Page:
Recursion

by - June 26, 2019

Recursion

Recursion is a wild ride.I've gotten to the point now where I expect nothing less from this author, who is pretty much an auto- buy for me. Told from the point of view of Barry, a detective with the NYPD, and Helena, a scientist who invents a way to recover memories, it's such a mind twisty story I don't even know how to review it. Crouch's previous book Dark Matter is one of my favorite reads of the last few years, so I was expecting this one to be a mindbender as well. Let's just say Crouch takes it up to eleven here. 

We start with Barry being called to a suicide attempt, as New York is beset with a wave of False Memory episodes. People are suddenly recalling things they've never done- it's almost like they're exeriencing someone else's memories- but they do recall this other life, it's just different. Some people cannot handle it, hence the suicides. As Barry learns more, we then segue to Helena and see how this all came about,  as an unintended consequence of her working on a project to help Alzheimer's sufferers. Eventually her story and Barry's collide and then things get really crazy.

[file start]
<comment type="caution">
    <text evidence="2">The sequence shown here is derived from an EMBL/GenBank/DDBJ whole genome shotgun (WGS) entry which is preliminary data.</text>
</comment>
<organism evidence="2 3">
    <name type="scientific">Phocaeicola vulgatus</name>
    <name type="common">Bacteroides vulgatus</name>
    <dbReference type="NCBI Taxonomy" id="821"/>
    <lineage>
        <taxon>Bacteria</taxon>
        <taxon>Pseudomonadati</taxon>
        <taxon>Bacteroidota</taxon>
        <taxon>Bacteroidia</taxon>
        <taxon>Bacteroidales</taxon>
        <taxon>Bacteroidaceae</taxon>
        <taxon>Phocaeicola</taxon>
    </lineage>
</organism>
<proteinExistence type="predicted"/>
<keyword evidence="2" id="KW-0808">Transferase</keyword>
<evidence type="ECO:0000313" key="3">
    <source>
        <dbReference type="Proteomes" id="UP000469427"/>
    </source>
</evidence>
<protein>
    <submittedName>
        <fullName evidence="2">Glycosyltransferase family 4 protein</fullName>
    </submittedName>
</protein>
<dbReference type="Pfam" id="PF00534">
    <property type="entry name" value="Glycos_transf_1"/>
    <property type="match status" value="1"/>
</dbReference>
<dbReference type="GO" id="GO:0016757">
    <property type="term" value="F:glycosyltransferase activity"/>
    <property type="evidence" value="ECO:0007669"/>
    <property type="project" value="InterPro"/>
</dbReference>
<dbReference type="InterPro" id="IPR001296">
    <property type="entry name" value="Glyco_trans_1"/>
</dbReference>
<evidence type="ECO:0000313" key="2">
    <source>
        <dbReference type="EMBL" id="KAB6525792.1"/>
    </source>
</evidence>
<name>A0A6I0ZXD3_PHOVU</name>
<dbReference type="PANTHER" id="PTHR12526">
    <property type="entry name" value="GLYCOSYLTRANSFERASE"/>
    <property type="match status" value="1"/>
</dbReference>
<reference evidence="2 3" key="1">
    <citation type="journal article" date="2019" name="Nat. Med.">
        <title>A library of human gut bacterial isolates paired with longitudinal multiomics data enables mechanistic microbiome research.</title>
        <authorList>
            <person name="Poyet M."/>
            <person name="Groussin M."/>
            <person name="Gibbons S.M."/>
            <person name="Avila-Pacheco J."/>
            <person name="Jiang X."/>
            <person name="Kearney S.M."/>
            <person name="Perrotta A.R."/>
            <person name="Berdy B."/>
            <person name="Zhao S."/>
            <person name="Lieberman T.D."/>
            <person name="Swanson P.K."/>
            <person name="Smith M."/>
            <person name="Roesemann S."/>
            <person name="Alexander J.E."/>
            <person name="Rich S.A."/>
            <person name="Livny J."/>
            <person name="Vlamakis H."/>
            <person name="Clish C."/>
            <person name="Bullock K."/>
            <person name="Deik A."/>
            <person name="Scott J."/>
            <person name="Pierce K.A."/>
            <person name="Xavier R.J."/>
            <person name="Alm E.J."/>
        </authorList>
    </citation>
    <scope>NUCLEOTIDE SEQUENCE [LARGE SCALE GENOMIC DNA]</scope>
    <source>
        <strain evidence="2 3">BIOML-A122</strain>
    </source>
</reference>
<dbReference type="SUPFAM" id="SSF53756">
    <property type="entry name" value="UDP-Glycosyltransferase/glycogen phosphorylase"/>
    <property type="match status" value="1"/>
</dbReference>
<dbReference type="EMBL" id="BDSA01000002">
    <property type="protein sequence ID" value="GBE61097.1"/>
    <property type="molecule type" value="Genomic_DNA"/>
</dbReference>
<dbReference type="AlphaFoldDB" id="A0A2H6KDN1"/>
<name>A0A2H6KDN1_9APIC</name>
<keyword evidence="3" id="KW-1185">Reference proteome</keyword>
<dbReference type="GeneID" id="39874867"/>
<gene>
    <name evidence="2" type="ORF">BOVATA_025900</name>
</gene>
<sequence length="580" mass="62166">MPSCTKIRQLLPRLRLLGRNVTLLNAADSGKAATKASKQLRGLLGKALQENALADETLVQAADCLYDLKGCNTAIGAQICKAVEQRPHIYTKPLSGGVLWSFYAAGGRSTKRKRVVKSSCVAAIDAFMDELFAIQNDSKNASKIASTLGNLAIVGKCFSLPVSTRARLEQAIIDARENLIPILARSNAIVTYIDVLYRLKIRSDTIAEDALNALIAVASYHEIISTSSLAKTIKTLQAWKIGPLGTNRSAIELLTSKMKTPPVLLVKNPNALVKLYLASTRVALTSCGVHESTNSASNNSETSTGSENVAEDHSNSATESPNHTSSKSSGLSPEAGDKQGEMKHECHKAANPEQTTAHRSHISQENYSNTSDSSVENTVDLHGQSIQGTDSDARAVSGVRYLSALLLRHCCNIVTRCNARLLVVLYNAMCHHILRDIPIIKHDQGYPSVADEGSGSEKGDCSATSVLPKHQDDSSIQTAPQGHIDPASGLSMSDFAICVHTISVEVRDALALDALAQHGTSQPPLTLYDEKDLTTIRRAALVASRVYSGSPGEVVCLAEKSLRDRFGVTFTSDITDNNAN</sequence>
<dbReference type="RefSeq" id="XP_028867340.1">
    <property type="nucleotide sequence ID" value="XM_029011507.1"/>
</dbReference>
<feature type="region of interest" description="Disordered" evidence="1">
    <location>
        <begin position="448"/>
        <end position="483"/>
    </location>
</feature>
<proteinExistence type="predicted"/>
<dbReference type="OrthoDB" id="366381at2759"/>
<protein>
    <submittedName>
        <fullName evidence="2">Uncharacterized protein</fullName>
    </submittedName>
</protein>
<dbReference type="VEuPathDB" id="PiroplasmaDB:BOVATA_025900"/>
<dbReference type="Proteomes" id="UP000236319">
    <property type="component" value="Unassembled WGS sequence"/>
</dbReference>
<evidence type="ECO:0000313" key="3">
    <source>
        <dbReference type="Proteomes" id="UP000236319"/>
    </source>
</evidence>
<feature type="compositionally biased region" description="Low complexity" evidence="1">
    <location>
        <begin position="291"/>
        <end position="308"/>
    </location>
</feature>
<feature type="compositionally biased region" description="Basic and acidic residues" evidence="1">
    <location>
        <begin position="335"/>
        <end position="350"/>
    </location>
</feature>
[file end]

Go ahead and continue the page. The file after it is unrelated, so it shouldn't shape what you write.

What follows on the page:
This is seriously a mindfuck of the highest order. I don't know what else to say- it's thought provoking and touches on themes of memory, regret and the nature of reality itself. I mean, if you could go back and relive a favorite memory, would you? At the same time, if you could go back and change something, would you? What even is time? Is it illusory, a construct of our perceptions, or is it an absolute thing? The genius of this story (and, frankly, Dark Matter before it) is that the author finds a way to get you thinking about these things, even as he keeps the story moving and makes you really care for these characters. 

Barry's daughter died eleven years before, and Helena's mom is destined to due from Alzheimer's- surely if you could do something about these events, you would, right? Or are the consequences of action too risky? Who has the right to make a decision like that? Like so much good science fiction, this book makes you think- just because we potentially can do something doesn't mean we should. There is emotion here and moments where I was shocked, or just had to step back and process what I'd just read. It's amazing. 

I say read this if you like the idea of what if, if you are entranced by the possibilities of time travel or even if you don't like time travel- this is more about memory and loss but also hope and possibilities. Not taking things for granted. Living life and making choices. I started with this author on the Wayward Pines trilogy and then devoured Dark Matter- and while that one is probably my favorite of his, this book is so mindbending and enthralling, I can't recommend it enough. 

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